So, what makes it the best? I am inclined to think that it is the unusual use of salted, roasted nuts. The salt is a wonderful addition, complimenting the flavor of both the caramelized sugar and the nuts. And since most nut brittles use raw nuts, I can only assume that the use of roasted nuts also contributes to the superiority of this brittle. In typical peanut brittle recipes the raw nuts are added in the early stages of the cooking process. They are effectively cooked as the sugar syrup cooks, imparting their flavor to the candy brittle in the process. You would think that this would produce the best flavored brittle...but apparently this is not true. Of course, the presence of cashews, almonds, pecans and hazelnuts in addition to the more usual peanuts doesn't hurt the final product either.
Another important difference in this recipe is the amount of butter used. Most brittle recipes that I have come across use very little butter...and some don't use any. The relatively large quantity of butter in this recipe pushes its flavor and texture in the direction of toffee. Although, I don't think someone tasting this for the first time would think they were eating toffee. They would just think they were eating the best brittle they had ever put in their mouth.
I have only made one small change to this recipe. Since the nuts are added at the end, if they have been kept at a cool room temperature, their addition causes the brittle to become very stiff immediately. I place the nuts in a 300° oven when the sugar syrup starts to boil—this way, when they are added to the syrup, they are the same temperature as the syrup. The brittle stays fluid for a longer period of time and is consequently much easier to spread out into a thin layer.
I would only emphasize a couple of other things for the novice candy maker. Every time you make candy from a recipe that begins with dissolving sugar in water (alone or along with other ingredients), always make sure that all of the sugar is dissolved before you begin to boil the mixture. And always brush down the sides of the pan with a pastry brush dipped in water (or a folded paper towel dipped in water if you don't own a pastry brush) to dissolve any remaining sugar granules. Do this even if the recipe doesn't direct you to. Even one undissolved granule of sugar left in the pan can encourage the entire batch of candy to re-crystallize—either while it is cooking or while it is cooling. As a further protection against crystallization, I never put my candy thermometer into the pan until all of the sugar is dissolved. To protect the thermometer from possible damage caused by a rapid change temperature change, I hold it in a glass of very hot water until I need it.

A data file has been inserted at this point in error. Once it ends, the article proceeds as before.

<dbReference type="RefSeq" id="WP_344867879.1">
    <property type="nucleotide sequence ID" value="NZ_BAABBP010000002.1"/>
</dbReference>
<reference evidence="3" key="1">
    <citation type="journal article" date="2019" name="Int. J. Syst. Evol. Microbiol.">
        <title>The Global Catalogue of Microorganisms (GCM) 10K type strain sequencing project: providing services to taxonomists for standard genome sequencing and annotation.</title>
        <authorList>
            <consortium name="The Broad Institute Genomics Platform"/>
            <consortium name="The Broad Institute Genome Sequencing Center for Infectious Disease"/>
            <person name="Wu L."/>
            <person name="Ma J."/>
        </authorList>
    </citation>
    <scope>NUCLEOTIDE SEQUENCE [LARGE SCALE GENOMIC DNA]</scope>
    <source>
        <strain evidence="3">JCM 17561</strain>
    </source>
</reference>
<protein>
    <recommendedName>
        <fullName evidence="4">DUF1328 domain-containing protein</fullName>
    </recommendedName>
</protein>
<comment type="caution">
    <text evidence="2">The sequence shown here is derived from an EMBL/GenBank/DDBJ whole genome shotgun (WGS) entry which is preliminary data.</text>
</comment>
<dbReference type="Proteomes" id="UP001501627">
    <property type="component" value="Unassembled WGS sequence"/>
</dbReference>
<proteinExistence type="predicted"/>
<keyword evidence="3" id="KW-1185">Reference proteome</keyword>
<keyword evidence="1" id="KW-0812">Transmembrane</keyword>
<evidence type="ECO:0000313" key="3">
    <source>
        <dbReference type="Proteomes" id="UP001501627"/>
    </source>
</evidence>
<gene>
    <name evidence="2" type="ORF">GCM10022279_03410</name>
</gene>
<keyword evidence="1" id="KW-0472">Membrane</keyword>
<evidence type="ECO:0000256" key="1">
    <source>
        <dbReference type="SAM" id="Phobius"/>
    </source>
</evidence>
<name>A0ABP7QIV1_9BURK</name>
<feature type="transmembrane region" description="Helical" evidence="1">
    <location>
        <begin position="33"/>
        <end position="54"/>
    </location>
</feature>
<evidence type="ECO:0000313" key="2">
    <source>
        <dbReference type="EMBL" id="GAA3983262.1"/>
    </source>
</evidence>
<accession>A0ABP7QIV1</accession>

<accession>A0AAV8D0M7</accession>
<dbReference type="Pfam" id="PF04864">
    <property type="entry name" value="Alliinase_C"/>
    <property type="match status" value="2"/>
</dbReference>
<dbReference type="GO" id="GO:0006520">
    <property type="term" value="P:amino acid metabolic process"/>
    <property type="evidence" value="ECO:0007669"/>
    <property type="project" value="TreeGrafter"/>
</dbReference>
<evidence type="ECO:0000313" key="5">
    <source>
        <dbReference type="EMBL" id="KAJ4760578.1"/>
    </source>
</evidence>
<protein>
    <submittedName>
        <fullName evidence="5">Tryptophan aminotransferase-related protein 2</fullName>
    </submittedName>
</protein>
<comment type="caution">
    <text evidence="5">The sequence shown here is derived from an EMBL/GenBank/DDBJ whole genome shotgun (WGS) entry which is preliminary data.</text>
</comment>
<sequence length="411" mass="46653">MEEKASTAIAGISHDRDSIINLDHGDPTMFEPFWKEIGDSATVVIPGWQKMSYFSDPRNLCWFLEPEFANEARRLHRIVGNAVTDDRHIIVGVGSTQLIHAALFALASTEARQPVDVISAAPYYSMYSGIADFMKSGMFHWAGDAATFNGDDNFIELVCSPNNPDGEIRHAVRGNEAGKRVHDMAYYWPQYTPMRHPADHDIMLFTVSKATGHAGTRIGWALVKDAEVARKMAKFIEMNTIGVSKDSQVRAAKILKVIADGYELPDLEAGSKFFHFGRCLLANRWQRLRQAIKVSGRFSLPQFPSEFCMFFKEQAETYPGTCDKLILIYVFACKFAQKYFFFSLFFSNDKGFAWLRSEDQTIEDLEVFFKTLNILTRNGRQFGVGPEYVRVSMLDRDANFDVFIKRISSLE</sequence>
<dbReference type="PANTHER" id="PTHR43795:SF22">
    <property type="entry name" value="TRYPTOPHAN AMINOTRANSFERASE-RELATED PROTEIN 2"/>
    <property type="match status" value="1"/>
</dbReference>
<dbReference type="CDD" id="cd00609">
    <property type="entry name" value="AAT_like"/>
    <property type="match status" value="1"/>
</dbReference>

I have been making and giving this brittle for Christmas gifts every year since I discovered the recipe. I encourage you to make a batch (or two...or three...) and give it away to your family and friends. In the coming years you will experience a surge of pleasure when you give it to someone again and see a pair of eyes light up when they recognize "the" nut brittle.
Salted Mixed Nut Brittle
2 c. sugar
½ c. water
4 oz. (1 stick) unsalted butter
1/3 c. light corn syrup (110 g)
½ t. baking soda
12 oz. roasted salted mixed nuts (peanuts, cashews, pistachios, hazelnuts, pecans and/or almonds)
Fleur de sel (or substitute another coarse sea salt)
In a large saucepan, combine the sugar, water, butter and corn syrup and cook over moderate heat until the sugar dissolves. Wash down the sides of the pan with a pastry brush dipped in water. Increase the heat to medium high and bring to a boil.
Continue to cook, stirring occasionally, until the caramel is light brown and registers 300°F on a candy thermometer—about 10 minutes. Remove from the heat and carefully stir in the baking soda. The mixture will bubble and foam. Stir in the nuts, then immediately scrape the brittle onto a large rimmed baking sheet—either non-stick or well greased (grease the sheet before you begin to cook the brittle so it will be ready when the candy is). Using the back of a large, oiled spoon or heat-proof spatula, spread the brittle into a thin, even layer (the mixture will be stiff, so you’ll have to work at it a bit). Sprinkle with the fleur de sel. Let cool completely, about 30 minutes.
Break into pieces and store air-tight.
Makes slightly less than 2 pounds brittle.
(From Food & Wine, December 2007)
Note: The brittle goes together more easily if you place the nuts in a 300° oven while the syrup boils—that way the nuts don’t bring down the temperature of the candy syrup when they are added.